Teaching and Assessing What Matters in Schools

Submitted 2 months ago
Created by
Brad Choyt

Nearly every school exists to impart some combination of knowledge and skills to their students. Some schools focus to a heavier degree on the knowledge side of the equation, which may include facts from history, vocabulary, scientific theories, multiplication tables, and literature-based knowledge. Other schools may emphasize skills to a greater extent. This may include handwriting and keyboarding, experimental techniques in a lab, playing an instrument, and learning how to draw. Both sets of knowledge are important, and often they reinforce each other. For example, it’s essential to have both a fundamental understanding of scientific principles and good lab techniques to excel in a biology classroom.  

But regardless of where a curriculum may be in the continuum between knowledge and skill-based learning, every school also has to consider the effectiveness of its program on conceptual comprehension—the learning that helps students make sense of their world. This understanding along with students’ ability to apply their learning to new situations will influence everything from how they can communicate effectively to the way they solve problems independently or within a group—in short, the combination of knowledge and skills that will be essential in their future careers.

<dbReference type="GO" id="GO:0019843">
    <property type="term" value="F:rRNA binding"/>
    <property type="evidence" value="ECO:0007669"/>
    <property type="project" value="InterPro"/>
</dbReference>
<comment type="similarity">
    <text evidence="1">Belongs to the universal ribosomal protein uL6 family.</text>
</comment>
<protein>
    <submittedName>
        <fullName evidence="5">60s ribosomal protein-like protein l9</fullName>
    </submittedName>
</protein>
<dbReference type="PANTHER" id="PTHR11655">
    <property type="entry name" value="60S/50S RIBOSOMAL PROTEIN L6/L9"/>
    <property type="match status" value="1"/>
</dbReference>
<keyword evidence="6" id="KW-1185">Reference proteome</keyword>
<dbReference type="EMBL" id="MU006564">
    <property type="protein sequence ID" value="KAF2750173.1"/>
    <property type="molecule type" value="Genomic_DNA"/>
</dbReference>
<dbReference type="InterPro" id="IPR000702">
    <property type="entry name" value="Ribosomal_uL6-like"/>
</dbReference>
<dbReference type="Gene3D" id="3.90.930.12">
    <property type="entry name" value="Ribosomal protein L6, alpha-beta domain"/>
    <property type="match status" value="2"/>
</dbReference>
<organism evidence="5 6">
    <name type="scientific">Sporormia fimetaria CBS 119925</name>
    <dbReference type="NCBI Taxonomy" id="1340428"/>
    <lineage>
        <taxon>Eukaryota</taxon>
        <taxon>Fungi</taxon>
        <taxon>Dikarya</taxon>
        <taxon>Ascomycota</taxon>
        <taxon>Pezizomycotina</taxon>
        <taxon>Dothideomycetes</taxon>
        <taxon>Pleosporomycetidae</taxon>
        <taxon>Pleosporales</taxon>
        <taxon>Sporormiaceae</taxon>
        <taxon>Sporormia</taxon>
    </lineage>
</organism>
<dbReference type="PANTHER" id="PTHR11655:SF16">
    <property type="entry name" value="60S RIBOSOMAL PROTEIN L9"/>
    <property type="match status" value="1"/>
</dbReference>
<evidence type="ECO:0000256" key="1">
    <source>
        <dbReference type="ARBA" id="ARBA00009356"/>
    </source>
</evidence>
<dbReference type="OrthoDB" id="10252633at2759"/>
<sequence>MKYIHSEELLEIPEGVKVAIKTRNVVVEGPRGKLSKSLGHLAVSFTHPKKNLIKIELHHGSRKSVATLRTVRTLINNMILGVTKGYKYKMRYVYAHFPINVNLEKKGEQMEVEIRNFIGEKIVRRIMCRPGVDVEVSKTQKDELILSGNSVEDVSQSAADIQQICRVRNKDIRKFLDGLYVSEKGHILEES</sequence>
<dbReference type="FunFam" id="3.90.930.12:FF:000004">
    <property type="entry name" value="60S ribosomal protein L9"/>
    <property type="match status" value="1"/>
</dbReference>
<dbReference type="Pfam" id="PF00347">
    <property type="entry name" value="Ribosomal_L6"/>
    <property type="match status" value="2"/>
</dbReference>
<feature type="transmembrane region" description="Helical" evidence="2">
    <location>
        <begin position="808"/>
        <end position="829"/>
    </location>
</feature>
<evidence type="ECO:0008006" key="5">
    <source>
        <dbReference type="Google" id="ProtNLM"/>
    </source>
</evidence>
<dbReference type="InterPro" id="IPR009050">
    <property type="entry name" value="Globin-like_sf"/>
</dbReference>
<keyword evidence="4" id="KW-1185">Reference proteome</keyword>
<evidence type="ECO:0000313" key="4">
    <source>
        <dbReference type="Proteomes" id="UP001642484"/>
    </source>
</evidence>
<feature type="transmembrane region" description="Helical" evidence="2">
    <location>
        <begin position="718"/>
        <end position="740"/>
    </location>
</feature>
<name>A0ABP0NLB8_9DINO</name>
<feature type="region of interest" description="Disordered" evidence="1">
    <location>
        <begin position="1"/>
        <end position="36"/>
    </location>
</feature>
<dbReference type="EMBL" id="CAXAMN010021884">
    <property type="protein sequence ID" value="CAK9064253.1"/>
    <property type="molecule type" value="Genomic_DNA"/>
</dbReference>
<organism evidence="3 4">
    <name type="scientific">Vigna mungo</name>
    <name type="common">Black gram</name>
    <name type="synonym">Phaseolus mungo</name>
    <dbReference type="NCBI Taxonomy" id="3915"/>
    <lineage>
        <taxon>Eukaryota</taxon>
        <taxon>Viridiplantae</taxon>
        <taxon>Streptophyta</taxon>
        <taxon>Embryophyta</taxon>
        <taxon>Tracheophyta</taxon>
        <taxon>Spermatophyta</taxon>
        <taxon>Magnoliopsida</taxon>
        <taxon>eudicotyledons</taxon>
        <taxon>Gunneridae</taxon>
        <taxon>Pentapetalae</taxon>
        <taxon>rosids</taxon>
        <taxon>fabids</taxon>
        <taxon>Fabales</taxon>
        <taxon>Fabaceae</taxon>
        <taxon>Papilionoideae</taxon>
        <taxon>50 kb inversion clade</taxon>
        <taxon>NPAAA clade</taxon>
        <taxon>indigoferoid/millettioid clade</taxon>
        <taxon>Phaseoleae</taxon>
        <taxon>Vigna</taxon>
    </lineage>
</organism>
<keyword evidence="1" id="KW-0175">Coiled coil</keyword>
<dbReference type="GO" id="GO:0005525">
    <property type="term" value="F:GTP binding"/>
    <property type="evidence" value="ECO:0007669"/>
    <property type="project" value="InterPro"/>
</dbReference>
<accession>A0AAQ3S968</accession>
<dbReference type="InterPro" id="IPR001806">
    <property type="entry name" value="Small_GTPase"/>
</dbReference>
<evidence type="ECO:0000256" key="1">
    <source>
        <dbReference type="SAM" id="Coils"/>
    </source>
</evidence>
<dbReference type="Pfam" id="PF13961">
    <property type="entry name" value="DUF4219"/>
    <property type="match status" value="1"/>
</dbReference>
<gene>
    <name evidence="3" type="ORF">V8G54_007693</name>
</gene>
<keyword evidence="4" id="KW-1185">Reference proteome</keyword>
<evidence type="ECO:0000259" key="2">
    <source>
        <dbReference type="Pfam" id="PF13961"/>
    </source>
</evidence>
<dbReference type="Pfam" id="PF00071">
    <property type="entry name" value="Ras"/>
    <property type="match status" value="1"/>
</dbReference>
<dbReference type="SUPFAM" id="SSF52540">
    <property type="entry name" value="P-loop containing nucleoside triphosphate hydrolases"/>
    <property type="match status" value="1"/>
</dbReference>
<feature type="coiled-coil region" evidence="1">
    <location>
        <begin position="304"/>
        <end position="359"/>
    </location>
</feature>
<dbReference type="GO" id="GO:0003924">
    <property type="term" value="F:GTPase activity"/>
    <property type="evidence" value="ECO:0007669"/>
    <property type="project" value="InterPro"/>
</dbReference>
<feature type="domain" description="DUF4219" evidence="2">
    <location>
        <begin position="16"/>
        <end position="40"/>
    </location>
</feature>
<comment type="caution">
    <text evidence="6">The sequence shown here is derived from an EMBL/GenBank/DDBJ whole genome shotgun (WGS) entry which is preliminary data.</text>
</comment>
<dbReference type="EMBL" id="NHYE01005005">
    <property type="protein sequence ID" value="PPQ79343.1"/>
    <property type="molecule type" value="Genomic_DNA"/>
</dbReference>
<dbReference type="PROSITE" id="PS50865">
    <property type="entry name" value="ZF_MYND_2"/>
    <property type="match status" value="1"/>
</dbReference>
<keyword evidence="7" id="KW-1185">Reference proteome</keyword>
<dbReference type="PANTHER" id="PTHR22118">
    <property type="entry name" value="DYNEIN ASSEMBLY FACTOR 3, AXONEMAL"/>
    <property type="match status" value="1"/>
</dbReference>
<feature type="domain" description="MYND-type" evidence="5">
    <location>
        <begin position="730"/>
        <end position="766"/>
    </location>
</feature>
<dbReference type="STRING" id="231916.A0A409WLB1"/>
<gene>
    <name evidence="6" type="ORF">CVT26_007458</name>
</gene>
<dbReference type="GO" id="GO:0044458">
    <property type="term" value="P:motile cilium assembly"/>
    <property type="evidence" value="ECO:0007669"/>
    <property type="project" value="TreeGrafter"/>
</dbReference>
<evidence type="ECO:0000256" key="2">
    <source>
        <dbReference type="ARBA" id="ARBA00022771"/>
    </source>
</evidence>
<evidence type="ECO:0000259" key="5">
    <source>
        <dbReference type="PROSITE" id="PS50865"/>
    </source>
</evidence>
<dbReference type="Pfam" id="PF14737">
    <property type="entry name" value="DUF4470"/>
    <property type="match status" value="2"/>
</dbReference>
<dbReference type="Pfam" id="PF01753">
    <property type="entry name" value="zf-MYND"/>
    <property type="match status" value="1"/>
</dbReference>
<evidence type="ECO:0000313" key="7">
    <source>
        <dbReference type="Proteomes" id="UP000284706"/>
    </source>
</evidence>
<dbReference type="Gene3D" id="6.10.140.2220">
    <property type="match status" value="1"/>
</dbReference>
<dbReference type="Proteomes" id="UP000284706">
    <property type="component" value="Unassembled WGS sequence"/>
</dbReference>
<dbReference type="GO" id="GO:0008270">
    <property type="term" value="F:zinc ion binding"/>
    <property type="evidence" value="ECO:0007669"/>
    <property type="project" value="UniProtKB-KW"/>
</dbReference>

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For schools to know if they are accomplishing this goal, teachers first need to assess both knowledge and skills through tests, papers, labs, performances, and other ways to make student knowledge and skills visible. But developing assessment for conceptual understanding is more difficult. For teachers to gain an understanding of their students’ progress in this area, they need to structure assessments that require students to apply their learning to new situations, including explaining their reasoning and justifying their conclusions. While this is a much more difficult type of assessment, ultimately it gets to the essence of why schools exist, regardless of the emphasis placed on one kind of learning versus another. 

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